I know education intimately. I’ve worked w/ urban schools, k-university, since 1990. At the district, state, & national levels. I’ve met w/ officials from across the globe (literally: Africa, Europe, Australia…). I have educator friends & colleagues around the country. So keep that in mind. The pro-DeVos argument is loaded w/ biased rhetoric. Let’s begin w/ […]
In keeping with the 30 Days of Love project, I’m thinking about how it works with my own beliefs, with Buddhism, specifically. As many faith traditions do, they intersect in many productive ways.
Engaged Buddhism fits well with the theme of today’s 30 Days of Love blog post, for instance: voting rights. I have stood on street corners to protest war, cranked out handbills against corrupt politicians, and written countless letters, blog posts, and emails. These days, I do less of that kind of engaged Buddhism and more of this kind. I do what I do best: write. And today, in addition to considering the larger picture of voting rights, I wonder what would happen if we listened to each other.
The 30 Days of Love effort is about social action on the larger scale, a critically important project. I remain true to the smaller scale, however, as well. As Christina Feldman asks in the picture, what difference would it make…to listen …wholeheartedly and be present?
Imagine if the politicians who are so wrapped in hate and moral superiority — and Sheriff Joe Arpaio comes to mind — were able to listen. Were able to empathise. Because it seems to me, in my confused attempts to understand people like Arpaio, that they lack empathy for people unlike them. My family who pray for the death of Obama, for instance, are able to bring enormous empathy to the plight of animal rescue, but not to the children of undocumented immigrants.
It’s hard to listen. I spend more time than I should on a friend’s FB page, trying to understand why HIS family believes as they do. Have I learned anything? Yes, actually: I’ve learned that science is suspect in many conservative communities. ANY science, not simply the science of, say, evolution.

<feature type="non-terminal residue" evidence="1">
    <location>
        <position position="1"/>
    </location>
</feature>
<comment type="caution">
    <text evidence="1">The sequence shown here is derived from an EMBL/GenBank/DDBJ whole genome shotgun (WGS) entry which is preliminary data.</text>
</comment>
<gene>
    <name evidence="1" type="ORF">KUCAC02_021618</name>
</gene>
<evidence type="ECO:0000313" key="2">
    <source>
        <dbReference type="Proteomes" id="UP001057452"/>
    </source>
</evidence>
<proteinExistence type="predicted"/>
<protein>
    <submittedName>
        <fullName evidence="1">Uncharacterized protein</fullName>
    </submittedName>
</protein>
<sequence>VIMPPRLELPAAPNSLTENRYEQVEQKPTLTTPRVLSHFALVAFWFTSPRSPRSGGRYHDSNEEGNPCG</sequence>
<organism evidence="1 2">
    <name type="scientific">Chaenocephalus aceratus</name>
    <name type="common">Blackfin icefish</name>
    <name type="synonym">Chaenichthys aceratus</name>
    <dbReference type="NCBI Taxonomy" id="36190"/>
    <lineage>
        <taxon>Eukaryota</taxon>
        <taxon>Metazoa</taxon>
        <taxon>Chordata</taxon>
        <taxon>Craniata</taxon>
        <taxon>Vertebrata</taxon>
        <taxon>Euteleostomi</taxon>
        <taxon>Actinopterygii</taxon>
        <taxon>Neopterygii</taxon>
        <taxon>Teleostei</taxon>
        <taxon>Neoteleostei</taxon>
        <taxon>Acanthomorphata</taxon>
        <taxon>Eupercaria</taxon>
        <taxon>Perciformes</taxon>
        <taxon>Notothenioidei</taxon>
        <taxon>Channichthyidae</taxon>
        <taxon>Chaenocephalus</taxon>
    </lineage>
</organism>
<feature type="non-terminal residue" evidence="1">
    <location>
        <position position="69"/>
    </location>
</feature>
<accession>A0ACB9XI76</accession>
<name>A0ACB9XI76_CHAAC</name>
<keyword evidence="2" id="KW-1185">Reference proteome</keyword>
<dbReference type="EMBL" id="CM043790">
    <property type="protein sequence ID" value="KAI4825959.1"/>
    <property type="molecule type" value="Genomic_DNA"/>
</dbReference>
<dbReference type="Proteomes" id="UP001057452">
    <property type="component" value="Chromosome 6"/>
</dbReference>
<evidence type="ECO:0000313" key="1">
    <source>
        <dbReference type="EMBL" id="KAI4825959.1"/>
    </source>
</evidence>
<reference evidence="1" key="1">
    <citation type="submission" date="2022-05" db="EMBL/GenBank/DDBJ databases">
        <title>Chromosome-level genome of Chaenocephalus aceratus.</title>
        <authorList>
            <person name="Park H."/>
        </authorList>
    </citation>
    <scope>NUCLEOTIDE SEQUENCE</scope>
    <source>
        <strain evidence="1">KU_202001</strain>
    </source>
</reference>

But I continue the conversation, asking why (for instance) 30,000 degree-holding Americans should trump the 98% of scientists around the world who agree that global climate change is a crisis. 30,000 Americans is a very small drop compared to 98% of the world’s scientists. And yet, in my friend’s cousin’s mind, the 30,000 stand for HIM. Which I have learned only through listening.
He also believes that undocumented immigrants steal jobs. And use social services. Research from anyone other than extreme right-wing media and demagogues (Rush Limbaugh, anyone?) is suspect. And he is convinced of voter fraud, even though the only systemic instances have been Republican (Virginia & Florida).
Has my conversation with him helped? Either of us? I can’t speak for him, obviously. But I do know it’s made me understand my own family a bit better. Which is something, I suppose — out of understanding may grow more compassion. 🙂
For now? I’m trying to groun my Unitarian social activism/ engaged Buddhism in my Buddhist compassion. That’s ‘s my project during these 30 days of love. And it’s harder than I could ever have imagined.